Federal government’s words feel like a ‘smokescreen’, say WAHA officials

Crumbling Northern medical facility new hospital campus not in the federal budget for 2024

new hospital campus

Chief Peter Wesley addresses the federal government at the Assembly of First Nations in Ottawa on Monday. "Canada, where are you ?" Photo: Kerry Slack/APTN.

Staff and Weeneebayko Area Health Authority officials are urging the federal government to keep up their end of the deal on a new hospital campus for northern Ontario.

“What the Minister (Minister of Indigenous Services), is saying feels like a smokescreen,” said Elizabeth McCarthy, communications spokesperson for the Weeneebayko Area Health Authority, (WAHA).  “We have had numerous meetings. They have detailed estimates. They signed an agreement. They’re not caught off guard.”

Lack of money in the 2024- 2025 budget brought leaders from seven communities in northern Ontario to Ottawa on Monday.

After cabinet on Tuesday, the Minister of Indigenous Services, Patty Hajdu, said the federal government is supporting health in northern Ontario.

“We have supported Ontario with billions of dollars of transfers to improve health for all Ontarians, and we’ll continue to help them in meeting those responsibilities. My team is working closely with Ontario right now to ensure that the hospital gets filled.

“Indigenous people in Ontario deserve the same quality of care as everyone else.”

In addition, in a statement to APTN, Indigenous Services Canada said healthcare services are the responsibility of the provincial government, and they are doing what they can to speed up funds to keep WAHA afloat.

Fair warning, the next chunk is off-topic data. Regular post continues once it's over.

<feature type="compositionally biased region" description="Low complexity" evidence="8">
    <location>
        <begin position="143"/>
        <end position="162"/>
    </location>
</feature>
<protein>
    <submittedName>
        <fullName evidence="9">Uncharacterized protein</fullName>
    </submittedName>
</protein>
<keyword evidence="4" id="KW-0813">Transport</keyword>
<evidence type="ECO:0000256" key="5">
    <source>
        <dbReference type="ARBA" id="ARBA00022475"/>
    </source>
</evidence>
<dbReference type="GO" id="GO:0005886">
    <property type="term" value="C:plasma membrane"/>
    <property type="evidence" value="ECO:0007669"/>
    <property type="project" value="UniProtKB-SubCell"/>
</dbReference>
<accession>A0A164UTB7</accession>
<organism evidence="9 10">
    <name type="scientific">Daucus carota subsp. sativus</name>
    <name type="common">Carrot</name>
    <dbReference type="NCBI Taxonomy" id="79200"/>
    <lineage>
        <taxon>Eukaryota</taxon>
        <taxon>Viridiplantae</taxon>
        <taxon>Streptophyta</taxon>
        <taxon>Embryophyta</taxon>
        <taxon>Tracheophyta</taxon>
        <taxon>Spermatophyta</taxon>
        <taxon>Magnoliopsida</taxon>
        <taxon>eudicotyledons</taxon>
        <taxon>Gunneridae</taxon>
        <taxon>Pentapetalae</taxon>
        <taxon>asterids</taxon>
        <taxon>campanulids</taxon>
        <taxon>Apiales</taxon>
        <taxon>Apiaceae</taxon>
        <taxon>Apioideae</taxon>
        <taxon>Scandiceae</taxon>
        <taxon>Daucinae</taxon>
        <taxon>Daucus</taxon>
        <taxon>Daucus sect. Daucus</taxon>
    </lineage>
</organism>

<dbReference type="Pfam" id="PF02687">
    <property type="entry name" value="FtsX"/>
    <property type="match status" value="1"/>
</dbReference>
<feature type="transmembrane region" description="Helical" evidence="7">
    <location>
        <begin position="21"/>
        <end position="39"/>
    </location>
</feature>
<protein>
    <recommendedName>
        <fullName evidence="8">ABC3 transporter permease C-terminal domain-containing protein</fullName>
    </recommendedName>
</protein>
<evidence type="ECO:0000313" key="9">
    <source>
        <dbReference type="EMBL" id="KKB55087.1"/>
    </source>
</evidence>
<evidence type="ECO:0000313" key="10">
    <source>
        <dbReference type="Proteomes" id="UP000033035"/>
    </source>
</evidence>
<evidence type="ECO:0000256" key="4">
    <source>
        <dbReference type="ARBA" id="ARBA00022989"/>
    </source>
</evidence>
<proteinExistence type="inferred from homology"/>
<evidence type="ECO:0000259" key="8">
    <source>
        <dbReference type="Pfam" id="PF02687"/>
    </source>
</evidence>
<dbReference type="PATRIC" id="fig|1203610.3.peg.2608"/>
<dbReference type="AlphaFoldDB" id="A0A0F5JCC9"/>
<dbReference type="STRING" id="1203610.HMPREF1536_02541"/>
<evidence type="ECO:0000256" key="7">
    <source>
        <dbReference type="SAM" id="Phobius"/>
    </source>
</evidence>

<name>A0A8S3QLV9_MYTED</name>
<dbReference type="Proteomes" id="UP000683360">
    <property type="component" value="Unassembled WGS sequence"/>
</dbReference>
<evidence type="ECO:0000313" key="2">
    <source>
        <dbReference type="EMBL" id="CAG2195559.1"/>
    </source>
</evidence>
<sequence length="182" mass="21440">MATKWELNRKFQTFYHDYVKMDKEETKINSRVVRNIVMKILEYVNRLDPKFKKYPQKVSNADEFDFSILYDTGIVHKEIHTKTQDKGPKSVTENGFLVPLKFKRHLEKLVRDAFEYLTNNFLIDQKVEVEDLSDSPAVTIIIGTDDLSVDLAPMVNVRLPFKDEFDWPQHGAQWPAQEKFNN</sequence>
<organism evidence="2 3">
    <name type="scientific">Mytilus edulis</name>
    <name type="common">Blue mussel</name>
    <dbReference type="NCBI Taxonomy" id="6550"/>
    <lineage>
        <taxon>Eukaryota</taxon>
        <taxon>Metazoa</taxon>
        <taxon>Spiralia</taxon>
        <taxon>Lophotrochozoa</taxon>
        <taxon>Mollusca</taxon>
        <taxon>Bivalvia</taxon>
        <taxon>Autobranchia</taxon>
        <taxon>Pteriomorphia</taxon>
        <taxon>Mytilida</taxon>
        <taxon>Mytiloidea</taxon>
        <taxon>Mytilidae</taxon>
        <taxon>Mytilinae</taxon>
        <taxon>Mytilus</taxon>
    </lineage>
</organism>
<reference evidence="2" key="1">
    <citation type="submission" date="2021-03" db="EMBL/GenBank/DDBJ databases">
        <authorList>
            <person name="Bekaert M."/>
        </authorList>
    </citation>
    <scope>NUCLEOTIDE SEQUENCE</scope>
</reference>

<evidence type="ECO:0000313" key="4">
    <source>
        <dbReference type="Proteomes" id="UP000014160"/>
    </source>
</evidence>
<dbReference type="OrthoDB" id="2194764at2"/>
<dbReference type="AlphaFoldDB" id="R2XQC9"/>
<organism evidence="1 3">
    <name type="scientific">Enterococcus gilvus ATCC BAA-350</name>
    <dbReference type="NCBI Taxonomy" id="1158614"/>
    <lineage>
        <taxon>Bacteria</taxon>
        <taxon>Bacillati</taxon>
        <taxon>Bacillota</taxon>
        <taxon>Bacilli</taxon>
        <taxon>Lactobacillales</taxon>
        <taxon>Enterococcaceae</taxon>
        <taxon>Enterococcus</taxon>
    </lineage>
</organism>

“Canada has also been providing $12 million per year to support the hospital’s operations since 2011. Additionally, we already committed $158.4 million to support the redevelopment project.

“We are currently accelerating investments to maintain services at the existing location. This ensures people in the region receive the care they need while we work to support partners in building the new hospital campus,” said Carolane Gratton, Communications Coordinator for Indigenous Services Canada and Crown-Indigenous Relations and Northern Affairs Canada.

The words sound good, but the money is not there.

However, McCarthy explained that the current complaint from WAHA is that the money from Ottawa isn’t coming through.

“From my understanding, those transfer payments (from the federal government), don’t go towards any capital planning,” said McCarthy. “I would reiterate that we have a 2007-signed agreement that states in Section 6.6 that the federal government would contribute 45 per cent of capital costs for a new hospital campus.”

WAHA staff and leadership were supported by First Nations leaders as they spoke to the Assembly of First Nations.

“Our presence here today signifies our unwavering dedication to the well-being of our people, echoing the voices of our ancestors who fought tirelessly for justice and sovereignty,” said Grand Chief Leo Friday of the Mushkegowuk Council, an organization representing seven First Nations in northern Ontario.

“As Treaty People, we are here to ensure that promises made are promises kept, for the health and dignity of our communities.”

Weeneebayko General Hospital in need of completely new facilities.

WAHA staff and leadership said their medical facilities are crumbling and community members are being sent out to southern cities for medical services.